How to Watch the Taiwan Football Premier League and What to Look Out For

With most of the world’s sporting calendar in a state of limbo due to the global covid-19 outbreak, Taiwan’s Premier League kicks off this Sunday (04/12).

Although games will be initially behind closed doors, viewers in Taiwan and overseas will be able to watch the season unfold on the CTFA YouTube channel, where the CTFA will live stream selected matches.

This season has the potential to be the most exciting in some time, with four teams harbouring realistic title ambitions and new relegation rules increasing the peril for the teams near the bottom.

Tatung, winners of the last three TFPL titles, find themselves in reduced circumstances after the loss of key players.  Although the Taipei club have brought in some new faces,  they will likely be relying on their squad depth and experience to defend their title.

Perennial runners-up Taipower will be hoping to benefit from Tatung’s troubles after coming within touching distance of the title last year. Unlike their rivals, Taipower’s squad looks stronger this season. They have added new players whilst retaining all of last season’s playing squad, as they fight on two fronts in the Premier League and the AFC Cup.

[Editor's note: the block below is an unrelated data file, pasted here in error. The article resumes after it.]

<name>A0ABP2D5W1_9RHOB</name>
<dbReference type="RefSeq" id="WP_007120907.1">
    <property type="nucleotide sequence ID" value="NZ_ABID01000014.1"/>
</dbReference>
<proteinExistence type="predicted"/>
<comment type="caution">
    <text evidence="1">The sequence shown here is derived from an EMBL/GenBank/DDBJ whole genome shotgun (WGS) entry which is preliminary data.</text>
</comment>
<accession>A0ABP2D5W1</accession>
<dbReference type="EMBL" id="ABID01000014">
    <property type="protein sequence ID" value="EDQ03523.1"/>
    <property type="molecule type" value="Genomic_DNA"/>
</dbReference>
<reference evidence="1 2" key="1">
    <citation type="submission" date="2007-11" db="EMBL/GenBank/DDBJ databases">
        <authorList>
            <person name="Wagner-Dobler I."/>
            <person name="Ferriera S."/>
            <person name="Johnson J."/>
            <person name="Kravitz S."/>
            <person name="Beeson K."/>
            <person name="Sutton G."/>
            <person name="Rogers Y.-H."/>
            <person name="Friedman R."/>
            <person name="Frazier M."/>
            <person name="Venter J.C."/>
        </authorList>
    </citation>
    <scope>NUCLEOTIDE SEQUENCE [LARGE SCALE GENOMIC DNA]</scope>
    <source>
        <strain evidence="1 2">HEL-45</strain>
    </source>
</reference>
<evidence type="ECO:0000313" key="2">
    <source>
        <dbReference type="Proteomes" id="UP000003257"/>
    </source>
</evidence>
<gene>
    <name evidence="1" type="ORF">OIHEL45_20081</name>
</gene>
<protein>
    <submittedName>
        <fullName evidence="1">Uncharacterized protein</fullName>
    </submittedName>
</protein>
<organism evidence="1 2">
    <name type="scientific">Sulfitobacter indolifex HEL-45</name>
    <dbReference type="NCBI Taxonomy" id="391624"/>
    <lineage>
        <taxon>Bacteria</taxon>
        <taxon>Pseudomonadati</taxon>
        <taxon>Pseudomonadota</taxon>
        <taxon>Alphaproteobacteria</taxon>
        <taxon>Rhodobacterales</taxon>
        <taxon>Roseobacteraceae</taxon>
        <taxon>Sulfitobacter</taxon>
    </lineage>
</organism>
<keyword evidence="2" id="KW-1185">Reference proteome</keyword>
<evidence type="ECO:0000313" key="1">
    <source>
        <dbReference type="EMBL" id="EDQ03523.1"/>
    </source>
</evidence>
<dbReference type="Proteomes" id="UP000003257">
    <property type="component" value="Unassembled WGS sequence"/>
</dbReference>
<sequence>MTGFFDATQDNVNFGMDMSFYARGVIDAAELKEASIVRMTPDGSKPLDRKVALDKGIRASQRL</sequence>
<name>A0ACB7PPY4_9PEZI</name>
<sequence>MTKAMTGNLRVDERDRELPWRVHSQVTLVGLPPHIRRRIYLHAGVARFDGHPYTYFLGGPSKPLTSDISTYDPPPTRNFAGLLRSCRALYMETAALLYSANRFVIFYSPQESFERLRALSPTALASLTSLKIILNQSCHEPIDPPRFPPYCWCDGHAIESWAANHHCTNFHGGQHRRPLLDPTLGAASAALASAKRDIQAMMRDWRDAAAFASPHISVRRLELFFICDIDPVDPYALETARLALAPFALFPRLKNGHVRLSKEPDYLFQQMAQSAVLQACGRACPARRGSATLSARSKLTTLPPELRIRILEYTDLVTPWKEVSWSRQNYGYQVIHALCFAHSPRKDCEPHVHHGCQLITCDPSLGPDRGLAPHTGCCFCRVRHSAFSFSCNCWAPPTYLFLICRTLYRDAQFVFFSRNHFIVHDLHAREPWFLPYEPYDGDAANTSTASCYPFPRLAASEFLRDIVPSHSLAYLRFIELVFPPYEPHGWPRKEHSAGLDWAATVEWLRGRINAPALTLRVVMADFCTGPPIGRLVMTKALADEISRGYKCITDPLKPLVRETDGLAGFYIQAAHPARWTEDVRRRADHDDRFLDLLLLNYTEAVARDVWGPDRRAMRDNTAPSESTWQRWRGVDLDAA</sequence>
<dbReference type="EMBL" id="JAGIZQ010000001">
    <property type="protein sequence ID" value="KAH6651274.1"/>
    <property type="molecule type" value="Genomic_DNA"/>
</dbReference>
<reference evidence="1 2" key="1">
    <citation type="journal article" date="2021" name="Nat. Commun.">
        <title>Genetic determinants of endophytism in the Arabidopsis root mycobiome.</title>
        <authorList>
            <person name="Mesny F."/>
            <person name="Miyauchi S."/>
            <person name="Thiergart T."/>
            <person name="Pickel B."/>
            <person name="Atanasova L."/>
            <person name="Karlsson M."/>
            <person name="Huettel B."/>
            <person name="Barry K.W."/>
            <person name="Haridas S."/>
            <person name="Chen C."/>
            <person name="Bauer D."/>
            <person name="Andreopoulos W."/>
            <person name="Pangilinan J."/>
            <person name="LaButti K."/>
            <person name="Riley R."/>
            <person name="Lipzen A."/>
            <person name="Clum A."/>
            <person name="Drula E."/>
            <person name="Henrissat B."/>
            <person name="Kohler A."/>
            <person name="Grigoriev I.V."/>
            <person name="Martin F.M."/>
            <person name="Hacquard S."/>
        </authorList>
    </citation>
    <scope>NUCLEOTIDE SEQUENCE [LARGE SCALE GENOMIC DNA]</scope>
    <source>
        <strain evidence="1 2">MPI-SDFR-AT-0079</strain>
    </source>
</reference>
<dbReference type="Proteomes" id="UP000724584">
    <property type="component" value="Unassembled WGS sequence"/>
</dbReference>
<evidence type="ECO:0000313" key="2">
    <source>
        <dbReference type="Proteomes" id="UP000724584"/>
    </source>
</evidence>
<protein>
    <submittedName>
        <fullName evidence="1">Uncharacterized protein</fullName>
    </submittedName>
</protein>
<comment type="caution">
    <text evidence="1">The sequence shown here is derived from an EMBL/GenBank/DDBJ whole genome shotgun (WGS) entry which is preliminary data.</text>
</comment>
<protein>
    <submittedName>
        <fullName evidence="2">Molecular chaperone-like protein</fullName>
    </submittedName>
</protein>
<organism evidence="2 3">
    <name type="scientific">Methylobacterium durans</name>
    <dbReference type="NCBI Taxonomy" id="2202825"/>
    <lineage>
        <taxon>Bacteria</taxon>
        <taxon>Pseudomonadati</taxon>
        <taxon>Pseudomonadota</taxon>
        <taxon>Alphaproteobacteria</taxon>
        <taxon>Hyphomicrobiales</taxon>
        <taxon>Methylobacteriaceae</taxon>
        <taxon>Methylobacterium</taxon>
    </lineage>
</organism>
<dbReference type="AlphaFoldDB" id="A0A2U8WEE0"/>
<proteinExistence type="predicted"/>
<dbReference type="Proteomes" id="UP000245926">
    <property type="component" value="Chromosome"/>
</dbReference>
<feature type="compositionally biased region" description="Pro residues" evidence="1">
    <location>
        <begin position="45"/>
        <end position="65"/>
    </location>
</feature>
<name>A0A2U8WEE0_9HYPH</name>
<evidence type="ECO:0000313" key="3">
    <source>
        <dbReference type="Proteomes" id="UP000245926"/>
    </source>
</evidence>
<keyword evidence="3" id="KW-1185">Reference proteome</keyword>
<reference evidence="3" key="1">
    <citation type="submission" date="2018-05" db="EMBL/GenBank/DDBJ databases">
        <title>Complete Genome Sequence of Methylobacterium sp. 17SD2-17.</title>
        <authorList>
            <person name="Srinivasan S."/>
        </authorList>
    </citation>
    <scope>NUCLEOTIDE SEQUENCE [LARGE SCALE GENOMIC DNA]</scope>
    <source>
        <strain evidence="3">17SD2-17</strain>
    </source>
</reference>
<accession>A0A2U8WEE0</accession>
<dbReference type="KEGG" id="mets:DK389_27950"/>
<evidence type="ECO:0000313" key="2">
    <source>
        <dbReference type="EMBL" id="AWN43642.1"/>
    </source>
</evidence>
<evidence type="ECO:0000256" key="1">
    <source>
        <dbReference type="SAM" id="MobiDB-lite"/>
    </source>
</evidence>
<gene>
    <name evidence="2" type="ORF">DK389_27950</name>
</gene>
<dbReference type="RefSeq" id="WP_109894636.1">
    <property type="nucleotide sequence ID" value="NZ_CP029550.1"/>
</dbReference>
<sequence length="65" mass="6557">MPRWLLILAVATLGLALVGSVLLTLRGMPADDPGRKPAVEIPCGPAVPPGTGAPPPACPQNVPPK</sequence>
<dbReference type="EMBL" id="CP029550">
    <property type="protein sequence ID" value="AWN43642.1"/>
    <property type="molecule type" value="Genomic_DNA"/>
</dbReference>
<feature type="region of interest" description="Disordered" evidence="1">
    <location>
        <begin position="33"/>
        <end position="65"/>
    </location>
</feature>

Despite finishing a distant 4th last season, Taiwan Steel are generating a lot of interest. The Tainan side were aggressive during the transfer window, signing last season’s two highest scorers and Taiwan’s starting goalkeeper. If the squad can settle together quickly,  they will fancy their chances of winning their first Premier League title.

Also seeking their first Premier League title are Taichung Futuro. Despite having title ambitions last year, they were disappointed to finish 5th, some 24 points off the top.  Futuro have reacted by bringing in Taiwan’s former national team manager Toshiaki Imai and skilful South Korean forward Joo Ik-Seong, as well as several players from the lower Japanese leagues. Whether this will be enough to bridge the gap remains to be seen.

At the other end of the table, teams such as Ming Chuan University and Taipei Red Lions may be going into the new season with a hint of trepidation. After the CTFA announced a new second division, and with it new relegation/promotion rules, staying in the Premier League is a much tougher prospect.

In previous seasons, the teams finishing 7th and 8th would play a relegation playoff against two prospective Premier League teams. Now, however, this is only offered to the team finishing 7th, with the last-placed team being automatically relegated to the Challenge League.

With so much to play for this season,  could this be the year that football in Taiwan begins to get the recognition it craves? With so many other sporting events postponed or cancelled, 2020 presents an opportunity for many new fans to enjoy what should be an extremely competitive season of football.


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